Folding@Home Needs Your CPU Cycles To Help Researchers Battle Deadly Coronavirus
As the coronavirus continues to spread, Standford University's Folding@home project announced that CPU-based protein folding COVID-19 jobs are headed to the distributed computing client. For those who wish to do so, this means they can donate their unused CPU cycles to potentially critical research into the coronavirus.
The idea behind distributed computing is drawing strength in numbers. While one solitary PC may have little impact on intense research, especially compared to something like a supercomputer, distributed computing draws from hundreds, thousands, or even millions of PCs, each one sharing valuable resources towards a goal.
Folding@home focuses on disease research that simulates protein folding, computational drug design, and other types of molecular dynamics. The client software taps into idle resources on a PC, so it is designed not to affect performance of everyday computing. Now the project is turning its attention to the coronavirus in hopes of better understanding the disease, and finding potential drug targets.
"The data you help us generate will be quickly and openly disseminated as part of an open science collaboration of multiple laboratories around the world, giving researchers new tools that may unlock new opportunities for developing lifesaving drugs...With many computers working towards the same goal, we aim to help develop a therapeutic remedy as quickly as possible," Folding@home explains.
Folding@home is joining other COVID-19 researchers from around the globe in hopes of developing drugs that can fight back against the disease. If you'd like to contribute (especially now that SETI@home has shut down), download the installer from the project's website. You have the option of enabling Folding@home as a screensaver and/or automatically starting it when you log into your PC, starting it as a system service at boot time (this particularly option apparently doesn't work with a GPU--see above), or starting it manually.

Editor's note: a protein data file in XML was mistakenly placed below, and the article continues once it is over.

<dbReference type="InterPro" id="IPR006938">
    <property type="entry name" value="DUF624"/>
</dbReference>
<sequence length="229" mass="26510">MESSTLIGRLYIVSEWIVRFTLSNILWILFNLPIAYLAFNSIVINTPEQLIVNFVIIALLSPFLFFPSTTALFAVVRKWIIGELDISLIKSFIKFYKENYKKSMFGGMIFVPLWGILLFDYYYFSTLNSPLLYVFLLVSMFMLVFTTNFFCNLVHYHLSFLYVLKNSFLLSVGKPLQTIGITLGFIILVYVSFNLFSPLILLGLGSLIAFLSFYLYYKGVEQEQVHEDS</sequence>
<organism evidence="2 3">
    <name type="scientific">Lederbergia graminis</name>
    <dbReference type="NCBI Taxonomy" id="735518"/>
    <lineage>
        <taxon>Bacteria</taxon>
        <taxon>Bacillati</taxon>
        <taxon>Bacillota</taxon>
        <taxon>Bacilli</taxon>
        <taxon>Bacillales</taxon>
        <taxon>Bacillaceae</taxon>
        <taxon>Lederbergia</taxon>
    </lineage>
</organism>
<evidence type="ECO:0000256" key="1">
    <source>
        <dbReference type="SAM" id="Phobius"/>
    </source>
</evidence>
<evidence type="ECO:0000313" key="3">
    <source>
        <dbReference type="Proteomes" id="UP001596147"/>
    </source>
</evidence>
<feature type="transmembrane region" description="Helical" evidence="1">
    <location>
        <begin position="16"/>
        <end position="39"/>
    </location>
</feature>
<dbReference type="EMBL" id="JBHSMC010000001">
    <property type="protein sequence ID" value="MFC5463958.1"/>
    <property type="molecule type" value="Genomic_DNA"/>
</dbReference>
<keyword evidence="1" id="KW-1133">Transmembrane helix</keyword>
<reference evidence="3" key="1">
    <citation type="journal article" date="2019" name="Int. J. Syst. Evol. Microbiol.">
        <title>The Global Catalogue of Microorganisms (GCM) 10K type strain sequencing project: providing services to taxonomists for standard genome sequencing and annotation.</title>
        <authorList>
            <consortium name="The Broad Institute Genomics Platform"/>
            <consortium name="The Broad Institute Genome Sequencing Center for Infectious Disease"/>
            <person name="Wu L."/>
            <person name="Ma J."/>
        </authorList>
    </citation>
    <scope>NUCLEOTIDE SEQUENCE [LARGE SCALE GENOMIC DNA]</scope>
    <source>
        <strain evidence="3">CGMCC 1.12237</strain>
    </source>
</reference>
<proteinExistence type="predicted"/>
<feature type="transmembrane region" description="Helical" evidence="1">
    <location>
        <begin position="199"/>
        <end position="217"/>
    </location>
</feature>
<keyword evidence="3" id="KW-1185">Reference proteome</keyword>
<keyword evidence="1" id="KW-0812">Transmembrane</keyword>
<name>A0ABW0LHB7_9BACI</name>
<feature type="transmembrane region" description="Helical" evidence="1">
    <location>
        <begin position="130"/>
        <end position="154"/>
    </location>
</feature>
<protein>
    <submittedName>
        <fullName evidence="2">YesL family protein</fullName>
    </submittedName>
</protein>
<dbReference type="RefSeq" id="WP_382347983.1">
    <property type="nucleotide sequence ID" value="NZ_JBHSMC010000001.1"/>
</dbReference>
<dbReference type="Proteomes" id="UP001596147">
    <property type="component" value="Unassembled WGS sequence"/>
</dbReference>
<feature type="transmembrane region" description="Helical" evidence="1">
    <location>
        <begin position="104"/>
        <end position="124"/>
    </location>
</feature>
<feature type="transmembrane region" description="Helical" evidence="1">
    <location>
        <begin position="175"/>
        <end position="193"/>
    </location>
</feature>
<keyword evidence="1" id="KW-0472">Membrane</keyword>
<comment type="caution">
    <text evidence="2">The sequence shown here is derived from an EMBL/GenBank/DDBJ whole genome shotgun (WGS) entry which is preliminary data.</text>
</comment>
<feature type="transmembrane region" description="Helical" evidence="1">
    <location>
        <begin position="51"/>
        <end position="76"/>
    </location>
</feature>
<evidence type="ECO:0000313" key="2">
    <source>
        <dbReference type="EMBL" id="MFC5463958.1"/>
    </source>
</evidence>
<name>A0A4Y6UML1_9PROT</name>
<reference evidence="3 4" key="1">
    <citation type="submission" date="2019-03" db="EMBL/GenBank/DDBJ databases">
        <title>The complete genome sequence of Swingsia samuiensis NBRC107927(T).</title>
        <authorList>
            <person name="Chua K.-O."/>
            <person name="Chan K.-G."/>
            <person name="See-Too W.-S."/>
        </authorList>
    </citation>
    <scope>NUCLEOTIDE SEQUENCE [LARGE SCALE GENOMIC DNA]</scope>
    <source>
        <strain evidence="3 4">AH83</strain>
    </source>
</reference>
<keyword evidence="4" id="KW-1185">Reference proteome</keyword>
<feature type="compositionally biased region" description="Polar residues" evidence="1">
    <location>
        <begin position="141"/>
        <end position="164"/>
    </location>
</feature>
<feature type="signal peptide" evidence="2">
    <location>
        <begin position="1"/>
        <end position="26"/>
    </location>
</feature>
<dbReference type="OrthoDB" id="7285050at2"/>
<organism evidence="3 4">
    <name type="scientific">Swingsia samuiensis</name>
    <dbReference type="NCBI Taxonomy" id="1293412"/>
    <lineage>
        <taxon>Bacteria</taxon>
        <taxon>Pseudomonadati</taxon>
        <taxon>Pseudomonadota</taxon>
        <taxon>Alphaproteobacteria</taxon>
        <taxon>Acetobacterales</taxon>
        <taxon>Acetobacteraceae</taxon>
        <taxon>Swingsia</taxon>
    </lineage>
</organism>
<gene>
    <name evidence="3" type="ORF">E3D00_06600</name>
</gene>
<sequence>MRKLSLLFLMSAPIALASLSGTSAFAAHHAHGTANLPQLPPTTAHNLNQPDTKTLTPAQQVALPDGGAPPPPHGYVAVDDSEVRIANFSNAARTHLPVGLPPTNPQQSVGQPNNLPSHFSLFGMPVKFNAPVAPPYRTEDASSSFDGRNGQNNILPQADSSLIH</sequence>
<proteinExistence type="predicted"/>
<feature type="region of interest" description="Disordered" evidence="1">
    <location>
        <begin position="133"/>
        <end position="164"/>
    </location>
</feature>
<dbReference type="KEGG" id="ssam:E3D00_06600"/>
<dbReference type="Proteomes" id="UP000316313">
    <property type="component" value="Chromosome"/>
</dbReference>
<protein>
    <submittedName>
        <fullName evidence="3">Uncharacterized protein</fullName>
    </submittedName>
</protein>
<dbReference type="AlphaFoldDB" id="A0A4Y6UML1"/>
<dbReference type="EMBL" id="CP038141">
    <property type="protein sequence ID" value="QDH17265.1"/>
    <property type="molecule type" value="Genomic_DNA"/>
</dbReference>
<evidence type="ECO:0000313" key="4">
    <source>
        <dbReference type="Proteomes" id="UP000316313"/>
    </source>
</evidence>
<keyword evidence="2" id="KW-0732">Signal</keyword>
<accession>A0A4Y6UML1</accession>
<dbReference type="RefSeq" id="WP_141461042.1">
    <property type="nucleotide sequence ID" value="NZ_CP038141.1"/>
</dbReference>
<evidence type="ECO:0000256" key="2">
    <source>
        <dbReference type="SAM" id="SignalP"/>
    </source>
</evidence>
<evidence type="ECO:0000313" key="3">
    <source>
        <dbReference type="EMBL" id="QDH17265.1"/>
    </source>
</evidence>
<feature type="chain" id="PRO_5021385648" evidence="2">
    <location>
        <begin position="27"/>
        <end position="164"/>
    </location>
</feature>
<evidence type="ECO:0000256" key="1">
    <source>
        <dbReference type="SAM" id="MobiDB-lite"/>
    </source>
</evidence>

There have been around 130,000 confirmed cases of the coronavirus so far, and over 4,750 deaths related to the disease. In the United States, there have been 37 deaths due to the coronavirus so far.
The coronavirus is also disrupting industry, manufacturing, travel, and entertainment. As a precaution, the NBA announced yesterday that it is suspending the rest of the season after it was confirmed that Utah Jazz player Rudy Gobert had contracted the disease, and the NCAA stated that its March Madness college basketball tournament would be played in empty arenas (though that may get cancelled or suspended as well). Actor Tom Hanks also announced that he and his wife Rita Wilson both tested positive for the coronavirus.